Led by its new Ride to Work service and expanded hours, the Fulton Area Transit Authority is growing in Graves County.
"In the last three to four months we've been providing about 1,000 to 1,300 more rides in Graves County than in Fulton County," FCTA executive director Kenney Etherton said. "We provide about 10,000 rides a month. It used to be about a 50-50 split between Graves County and Fulton County, but over the last few months that Graves County number has expanded."
Although the business has Fulton County in its name, a result of its charter through the Fulton County Fiscal Court, more and more of the service's focus is on Graves County. The business is also federally designated as the regional transportation provider for Graves, Carlisle, Hickman and Fulton counties.
Etherton said 13 vehicles are in Graves County daily, as well as 10 or 12 employees. All except one of those people live in Mayfield or Graves County and work out of the office the service leased last year at the former Mayfield Grain Company office at North Ninth and West Ann streets.
"It's been a win-win for us and the Graves County community," he said. "We're employing people in the community, and we're saving money from not having to come out of Fulton."
If the budget allows, Etherton said he also hopes to have an administrator working out of the Mayfield office within the next six months.
"Over the past three months in Graves County alone, we've provided 17,748 rides," Etherton said.
He attributes part of the increase in ridership this year to offering expanded hours for its "on demand" service. It used to end at 5 p.m. but now stays open until 10 p.m. The bus service offers rides for $3 each way within the city of Mayfield and $8 in the rest of the county.
"They're not only going to work," Etherton said of riders. "They're going to eat. They're going shopping. They're going several places."
The Ride to Work program, which began in April, allows people within Graves County to buy a monthly bus pass for $100. They provide their work schedules either a week or a month at a time, and the service picks them up from their home anywhere in Graves County and delivers them to work anywhere in Graves County.
At the end of their shift, the bus takes the rider back home. The program is also available within the other counties FCTA serves.
The Ride to Work program was the brainchild of Graves Strategic Development, a group composed of the Mayfield mayor, Graves County judge-executive, Mayfield/Graves County Chamber of Commerce and Mayfield/Graves County Tourism. The group began meeting in January.
Graves County Economic Development President Ryan Drane said once participants identified transportation as a barrier to employment for many county residents, GCED reached out to multiple companies about a potential partnership.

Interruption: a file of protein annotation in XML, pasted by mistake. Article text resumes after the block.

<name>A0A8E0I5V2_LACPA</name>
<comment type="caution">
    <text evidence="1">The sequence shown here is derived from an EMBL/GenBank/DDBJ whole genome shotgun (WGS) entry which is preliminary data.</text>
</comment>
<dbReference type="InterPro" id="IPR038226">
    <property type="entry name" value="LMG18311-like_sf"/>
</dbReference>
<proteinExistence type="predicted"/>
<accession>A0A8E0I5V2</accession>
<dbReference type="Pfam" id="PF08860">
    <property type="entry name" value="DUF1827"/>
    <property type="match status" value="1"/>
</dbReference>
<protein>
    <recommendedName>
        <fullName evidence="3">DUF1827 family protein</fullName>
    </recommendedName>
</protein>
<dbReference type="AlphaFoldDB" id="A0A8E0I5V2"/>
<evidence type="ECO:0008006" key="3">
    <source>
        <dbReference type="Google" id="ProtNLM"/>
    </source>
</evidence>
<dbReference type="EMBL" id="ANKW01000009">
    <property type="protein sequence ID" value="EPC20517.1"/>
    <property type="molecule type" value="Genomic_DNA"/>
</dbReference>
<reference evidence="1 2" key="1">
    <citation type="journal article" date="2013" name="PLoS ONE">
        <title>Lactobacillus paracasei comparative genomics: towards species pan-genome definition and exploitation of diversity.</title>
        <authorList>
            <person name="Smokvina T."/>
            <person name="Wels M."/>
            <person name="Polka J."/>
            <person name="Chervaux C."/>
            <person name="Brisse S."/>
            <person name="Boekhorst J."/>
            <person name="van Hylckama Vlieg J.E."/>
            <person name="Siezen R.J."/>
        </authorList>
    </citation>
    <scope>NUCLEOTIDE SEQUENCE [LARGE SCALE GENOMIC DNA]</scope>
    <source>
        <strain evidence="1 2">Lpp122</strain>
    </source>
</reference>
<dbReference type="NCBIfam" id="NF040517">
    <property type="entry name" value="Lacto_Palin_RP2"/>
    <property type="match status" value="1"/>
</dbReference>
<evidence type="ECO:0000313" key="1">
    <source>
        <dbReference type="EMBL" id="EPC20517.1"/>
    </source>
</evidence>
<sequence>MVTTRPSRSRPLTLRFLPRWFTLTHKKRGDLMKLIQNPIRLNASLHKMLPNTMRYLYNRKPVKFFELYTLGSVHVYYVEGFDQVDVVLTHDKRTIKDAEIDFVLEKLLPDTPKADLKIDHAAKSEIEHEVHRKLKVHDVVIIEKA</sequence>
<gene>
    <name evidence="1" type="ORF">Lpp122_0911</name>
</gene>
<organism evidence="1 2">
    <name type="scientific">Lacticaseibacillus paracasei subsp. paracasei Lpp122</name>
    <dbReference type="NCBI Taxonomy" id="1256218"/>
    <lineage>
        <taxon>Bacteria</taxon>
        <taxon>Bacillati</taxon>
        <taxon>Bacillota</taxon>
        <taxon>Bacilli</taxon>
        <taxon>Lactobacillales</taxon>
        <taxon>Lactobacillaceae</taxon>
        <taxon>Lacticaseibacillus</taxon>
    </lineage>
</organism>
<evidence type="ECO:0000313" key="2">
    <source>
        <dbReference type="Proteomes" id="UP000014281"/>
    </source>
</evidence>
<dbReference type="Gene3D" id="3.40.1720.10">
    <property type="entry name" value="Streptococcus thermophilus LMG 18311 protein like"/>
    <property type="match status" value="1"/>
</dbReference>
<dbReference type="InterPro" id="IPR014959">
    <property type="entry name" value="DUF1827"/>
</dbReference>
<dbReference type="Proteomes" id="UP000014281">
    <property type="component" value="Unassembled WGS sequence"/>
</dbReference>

"It became apparent pretty quickly that working with FCTA was going to be an easy path forward to assist people with the lack of transportation," Drane said.
Local businesses Mayfield Consumer Products and D&D Shoes both have employees using the program. The service is averaging 20 people a day to MCP, Etherton said. "
Some of those rides have been later in the afternoon or in the early morning," he said.
MCP human resources manager Bob McNutt said the program has been a big benefit to the business.
"We have several people here who don't have reliable transportation," McNutt said. "They either don't have a car or don't have a car that's reliable, and in the past that has caused a lot of issues with absenteeism."
Sometimes people have tried to get rides with a friend who works at the candle factory, but that causes problems when the friend goes home sick or leave work because of an appointment.
"This just gives them an independence, to be able to know they are going to be picked up and brought to work and at the end of their shift their ride will be able to pick them up and take them back home on a daily basis and at a reasonable price," McNutt said.
McNutt also praised FCTA for extending its Ride to Work service to offer transportation to people working every shift.
"We have people who ride the bus at 5:30 in the morning and 5:30 in the evening and 3:30 in the morning, and they've made pick-ups and drop-offs available to us as needed," he said.
McNutt thinks one of the reasons for the program's success is its low price point.
"It's more economical for them to use the transportation that is available than it is for them to own a car," he said, factoring in the purchase price of a vehicle, gas, insurance and maintenance. He also added that some employees don't have or are unable to get a driver's license.
Drane encouraged other businesses to sign up for the service.
"The more people who use the service, the more robust the service will become," he said. "That means more buses, an extension of service times, what we've already seen."